More than 50 American Coalition for Ethanol (ACE) members and ethanol supporters from 15 different states are descending on Washington D.C. tomorrow as part of ACE’s annual fly-in. This year, Executive Vice President, Brian Jennings, said that the group will be playing a bit of offense and a bit of defense when they meet with more than 100 Congressional offices.
“When it comes to offense, we’re clearly going to put a lot of emphasis on the need for consumer fuel choice,” said Jennings. “For policies in Washington that relate to ethanol, to deploy more flexible fuel vehicles and more blender pumps, or consumer choice pumps, so motorists have the opportunity and the freedom, if you will, to use these higher blends of ethanol. Because today we simply do not have that critical mass of that infrastructure that we need.”
Jennings said that the group will also be discussing some ideas they have for reforming the ethanol tax incentives. Last year, the Volumetric Ethanol Excise Tax Credit (VEETC) was extended for one year at 45 cents per gallon with the credit going to the blender of record. He noted, “The ethanol industry understands that’s the last extension of VEETC we’re ever going to receive. So if we want any sort of economic incentive to remain in place until we get to that critical mass of FFVs and blender pumps, we’re going to have to significantly reduce the taxpayer cost of that incentive and determine other reforms that focus better on where it needs to go.”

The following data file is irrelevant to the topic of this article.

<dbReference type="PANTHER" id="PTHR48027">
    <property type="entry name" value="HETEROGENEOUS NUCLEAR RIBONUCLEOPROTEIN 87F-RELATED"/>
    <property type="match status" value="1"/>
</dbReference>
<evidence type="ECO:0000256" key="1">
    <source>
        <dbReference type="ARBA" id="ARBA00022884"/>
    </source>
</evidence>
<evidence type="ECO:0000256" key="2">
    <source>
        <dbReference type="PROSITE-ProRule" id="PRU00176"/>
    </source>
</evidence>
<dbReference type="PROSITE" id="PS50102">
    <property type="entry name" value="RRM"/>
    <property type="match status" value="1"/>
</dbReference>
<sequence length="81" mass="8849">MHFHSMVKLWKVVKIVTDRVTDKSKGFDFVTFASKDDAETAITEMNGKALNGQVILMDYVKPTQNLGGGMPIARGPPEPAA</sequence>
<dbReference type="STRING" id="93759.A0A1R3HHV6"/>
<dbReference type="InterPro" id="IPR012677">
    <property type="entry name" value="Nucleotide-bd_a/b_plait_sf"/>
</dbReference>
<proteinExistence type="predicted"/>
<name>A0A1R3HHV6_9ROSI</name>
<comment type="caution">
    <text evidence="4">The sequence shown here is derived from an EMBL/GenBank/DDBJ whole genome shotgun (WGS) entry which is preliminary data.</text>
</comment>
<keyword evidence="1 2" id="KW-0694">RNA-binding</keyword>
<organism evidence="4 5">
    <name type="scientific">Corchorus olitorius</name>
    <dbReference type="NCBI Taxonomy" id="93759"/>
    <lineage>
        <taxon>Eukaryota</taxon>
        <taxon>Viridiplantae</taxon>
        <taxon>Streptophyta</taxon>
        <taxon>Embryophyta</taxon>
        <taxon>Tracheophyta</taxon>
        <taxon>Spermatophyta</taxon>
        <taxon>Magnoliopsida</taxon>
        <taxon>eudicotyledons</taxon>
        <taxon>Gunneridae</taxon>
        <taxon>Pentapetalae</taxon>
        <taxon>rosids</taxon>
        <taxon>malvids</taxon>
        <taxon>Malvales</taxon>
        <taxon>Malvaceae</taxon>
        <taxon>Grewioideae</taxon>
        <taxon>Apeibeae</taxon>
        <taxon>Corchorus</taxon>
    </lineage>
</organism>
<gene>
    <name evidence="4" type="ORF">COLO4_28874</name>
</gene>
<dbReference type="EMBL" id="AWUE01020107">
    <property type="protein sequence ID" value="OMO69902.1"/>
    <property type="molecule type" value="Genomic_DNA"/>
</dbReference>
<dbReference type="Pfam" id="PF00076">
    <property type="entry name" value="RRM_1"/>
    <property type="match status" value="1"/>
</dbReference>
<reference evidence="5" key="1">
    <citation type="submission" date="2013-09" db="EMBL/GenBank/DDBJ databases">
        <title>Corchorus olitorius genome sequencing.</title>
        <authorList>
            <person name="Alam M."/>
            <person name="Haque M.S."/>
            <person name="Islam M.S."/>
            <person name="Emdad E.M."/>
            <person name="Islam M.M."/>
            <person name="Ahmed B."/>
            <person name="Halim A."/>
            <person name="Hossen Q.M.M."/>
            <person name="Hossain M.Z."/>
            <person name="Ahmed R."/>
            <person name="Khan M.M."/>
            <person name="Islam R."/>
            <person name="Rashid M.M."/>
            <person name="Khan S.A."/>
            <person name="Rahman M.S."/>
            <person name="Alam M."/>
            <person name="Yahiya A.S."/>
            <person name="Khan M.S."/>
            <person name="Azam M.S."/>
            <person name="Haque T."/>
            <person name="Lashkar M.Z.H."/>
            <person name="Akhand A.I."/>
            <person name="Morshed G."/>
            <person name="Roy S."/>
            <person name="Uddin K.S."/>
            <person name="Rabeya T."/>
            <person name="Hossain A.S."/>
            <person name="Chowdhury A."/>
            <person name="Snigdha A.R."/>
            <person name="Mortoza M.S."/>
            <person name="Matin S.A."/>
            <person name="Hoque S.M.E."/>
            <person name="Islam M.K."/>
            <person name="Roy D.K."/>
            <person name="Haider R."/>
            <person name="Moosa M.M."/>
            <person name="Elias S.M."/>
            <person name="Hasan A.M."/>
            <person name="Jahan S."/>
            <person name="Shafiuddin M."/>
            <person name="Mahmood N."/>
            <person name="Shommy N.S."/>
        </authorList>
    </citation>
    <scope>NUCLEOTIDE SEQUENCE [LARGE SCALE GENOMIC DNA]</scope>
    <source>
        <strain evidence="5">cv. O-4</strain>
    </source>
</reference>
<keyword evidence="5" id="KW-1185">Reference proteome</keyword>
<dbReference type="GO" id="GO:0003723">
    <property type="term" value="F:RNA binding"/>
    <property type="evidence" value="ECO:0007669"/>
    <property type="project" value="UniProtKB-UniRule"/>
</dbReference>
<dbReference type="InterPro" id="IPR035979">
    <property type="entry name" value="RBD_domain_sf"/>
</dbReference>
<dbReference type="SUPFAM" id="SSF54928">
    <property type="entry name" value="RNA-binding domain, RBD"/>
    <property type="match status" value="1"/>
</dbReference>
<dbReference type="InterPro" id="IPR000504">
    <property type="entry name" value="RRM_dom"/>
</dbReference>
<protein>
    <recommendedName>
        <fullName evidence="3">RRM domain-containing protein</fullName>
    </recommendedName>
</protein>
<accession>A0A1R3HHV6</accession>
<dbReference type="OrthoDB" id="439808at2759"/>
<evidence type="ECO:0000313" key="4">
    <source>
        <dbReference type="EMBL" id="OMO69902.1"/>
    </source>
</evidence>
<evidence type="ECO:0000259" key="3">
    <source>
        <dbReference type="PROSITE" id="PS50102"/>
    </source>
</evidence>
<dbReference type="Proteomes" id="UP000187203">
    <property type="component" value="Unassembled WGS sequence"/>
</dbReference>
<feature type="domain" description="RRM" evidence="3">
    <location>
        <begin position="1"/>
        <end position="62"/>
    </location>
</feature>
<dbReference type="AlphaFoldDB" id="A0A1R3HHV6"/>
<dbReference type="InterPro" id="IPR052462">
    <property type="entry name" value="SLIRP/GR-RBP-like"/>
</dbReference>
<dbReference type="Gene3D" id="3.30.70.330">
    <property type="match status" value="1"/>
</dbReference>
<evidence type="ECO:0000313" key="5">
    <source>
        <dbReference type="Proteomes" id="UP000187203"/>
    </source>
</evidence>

Defensively, Jennings said the group will focus on defending the industry against some bad votes in the House. “You had an amendment that was adopted that was proposed by Congressman Flake of Arizona that would prevent the United States Department of Agriculture from helping to install blender pumps. That’s a problem because later this month USDA is going to announce a grant and loan guarantee program designed to install blender pumps,” said Jennings.
Another amendment by Sullivan from Oklahoma would restrict the EPA from moving forward to implement the E15 decision. “Those two amendments received strong bi-partisan support in the House,” said Jennings. “Now they’re likely going no where in the Senate but when we meet with members of the House during the fly-in a lot of the emphasis is going to be on setting the record straight regarding the E15 waiver process and all of the science that was used to justify the waiver, and educating members of Congress why a consumer choice pump makes sense.”
I asked Jennings about the disconnect between current policy makers regarding biofuels and the high prices of gas at the pump – now over $4.00 a gallon in many cities across the country. Jennings said our opponents have unfortunately done a good job of defining the industry and that we have to take that message back – another focus for the grassroots group in D.C. Jennings concluded that “a real, live constituent from a Senator’s state or member of Congress’ legislative district can make such a more compelling and persuasive case to a member of Congress than a paid lobbyist.” And that is why he believes this fly-in is so important.
You can listen to my full interview with Brian Jennings, EVP of ACE, here: Brian Jennings Highlights DC Fly-In